II. Game recognizes game, Google. Game recognizes game. http://www.urbandictionary.com/define.php?term=Game+recognizes+game
III. Statutes of limitations are laws that set the maximum time after an event when legal proceedings may be initiated regarding that event. When the time specified in a statute of limitations passes, a claim can no longer be filed.
IV. “Tolling” is a legal doctrine which allows, under certain limited circumstances, for the pausing or delaying of the running of the statute of limitations’ time period, thereby extending the time period in which a legal proceeding may be brought.
V. The discovery rule in Delaware provides that the statute of limitations period is tolled while “the injury is inherently unknowable” and “the claimant is blamelessly ignorant of the wrongful act and the injury complained of.” Coleman v. PriceWaterhouseCoopers, LLC, 854 A.2d 838, 842 (Del. 2004). Even if an injury is inherently unknowable, the discovery rule does not toll the limitations period unless the claimant is blamelessly ignorant. See Kaufman v. C.L. McCabe & Sons, Inc., 603 A.2d 831, 835 (Del. 1992) (stating that discovery rule requires both elements to toll statute of limitations); accord David B. Lilly Co. v. Fisher, 18 F.3d 1112, 1117 (3d Cir. 1994).

California has a similar rule. See Jolly v. Eli Lilly & Co. (1988) 44 Cal.3d 1103, 1110 (“Under the [delayed] discovery rule, the statute of limitations begins to run when the plaintiff suspects or should suspect that her injury was caused by wrongdoing, that someone has done something wrong to her”); see also California Jury Instruction 455 (Statute of Limitations—Delayed Discovery). A plaintiff is required to investigate and is charged with what a reasonable investigation would have discovered. Slovensky v. Friedman (2006)142 Cal.App.4th 1518, 1529.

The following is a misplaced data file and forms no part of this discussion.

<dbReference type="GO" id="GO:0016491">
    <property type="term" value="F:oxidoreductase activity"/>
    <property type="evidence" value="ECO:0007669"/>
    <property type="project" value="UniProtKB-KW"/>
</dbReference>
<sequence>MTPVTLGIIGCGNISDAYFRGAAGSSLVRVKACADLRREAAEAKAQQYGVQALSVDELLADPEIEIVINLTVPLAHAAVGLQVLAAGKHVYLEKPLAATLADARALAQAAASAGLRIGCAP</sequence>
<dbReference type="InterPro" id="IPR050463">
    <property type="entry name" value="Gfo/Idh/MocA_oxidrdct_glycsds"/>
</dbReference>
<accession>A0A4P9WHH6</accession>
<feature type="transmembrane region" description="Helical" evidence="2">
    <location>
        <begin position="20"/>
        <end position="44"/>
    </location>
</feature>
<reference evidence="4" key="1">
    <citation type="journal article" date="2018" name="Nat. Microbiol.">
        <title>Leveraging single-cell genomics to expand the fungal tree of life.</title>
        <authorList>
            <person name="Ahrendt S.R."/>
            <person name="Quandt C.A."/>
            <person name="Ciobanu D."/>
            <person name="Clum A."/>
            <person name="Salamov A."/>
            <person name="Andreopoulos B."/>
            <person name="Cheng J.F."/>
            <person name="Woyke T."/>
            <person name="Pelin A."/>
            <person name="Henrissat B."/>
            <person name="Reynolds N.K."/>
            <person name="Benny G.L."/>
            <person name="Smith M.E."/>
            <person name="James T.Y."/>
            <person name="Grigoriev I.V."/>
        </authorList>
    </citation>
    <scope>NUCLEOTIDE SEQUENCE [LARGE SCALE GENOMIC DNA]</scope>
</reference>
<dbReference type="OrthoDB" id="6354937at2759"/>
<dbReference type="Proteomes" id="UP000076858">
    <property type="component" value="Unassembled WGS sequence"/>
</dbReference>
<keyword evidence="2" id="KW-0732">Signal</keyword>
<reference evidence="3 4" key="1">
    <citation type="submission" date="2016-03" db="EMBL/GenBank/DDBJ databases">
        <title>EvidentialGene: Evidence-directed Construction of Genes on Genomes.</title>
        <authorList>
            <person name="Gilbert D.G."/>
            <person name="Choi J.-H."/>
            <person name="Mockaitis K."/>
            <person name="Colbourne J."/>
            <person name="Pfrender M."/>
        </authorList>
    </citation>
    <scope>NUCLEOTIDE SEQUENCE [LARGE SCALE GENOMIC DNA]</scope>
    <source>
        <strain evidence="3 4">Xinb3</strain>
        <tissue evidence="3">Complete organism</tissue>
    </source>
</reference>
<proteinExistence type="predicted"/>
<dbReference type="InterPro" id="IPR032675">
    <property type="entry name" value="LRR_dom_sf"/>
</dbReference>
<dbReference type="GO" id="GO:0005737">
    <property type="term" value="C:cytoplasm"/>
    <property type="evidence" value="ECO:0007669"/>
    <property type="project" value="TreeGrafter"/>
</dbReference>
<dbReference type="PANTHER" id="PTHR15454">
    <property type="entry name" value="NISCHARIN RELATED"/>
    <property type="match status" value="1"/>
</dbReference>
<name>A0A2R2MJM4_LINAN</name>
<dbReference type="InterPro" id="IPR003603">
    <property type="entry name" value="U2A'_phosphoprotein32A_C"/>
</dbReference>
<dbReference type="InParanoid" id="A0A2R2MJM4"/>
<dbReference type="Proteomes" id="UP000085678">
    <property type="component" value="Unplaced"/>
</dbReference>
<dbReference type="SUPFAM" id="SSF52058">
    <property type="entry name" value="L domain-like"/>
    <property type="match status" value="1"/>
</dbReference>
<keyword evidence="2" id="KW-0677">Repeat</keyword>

VI. 10 Del. C. § 8117 states, “[i]f at the time when a cause of action accrues against any person, such person is out of the State, the action may be commenced, within the time limited therefor in this chapter, after such person comes into the State in such manner that by reasonable diligence, such person may be served with process. If, after a cause of action shall have accrued against any person, such person departs from and resides or remains out of the State, the time of such person’s absence until such person shall have returned into the State in the manner provided in this section, shall not be taken as any part of the time limited for the commencement of the action.” (emphasis added).

California has a similar statute. See CCP Section 351 (“If, when the cause of action accrues against a person, he is out of the State, the action may be commenced within the term herein limited, after his return to the State, and if, after the cause of action accrues, he departs from the State, the time of his absence is not part of the time limited for the commencement of the action.”).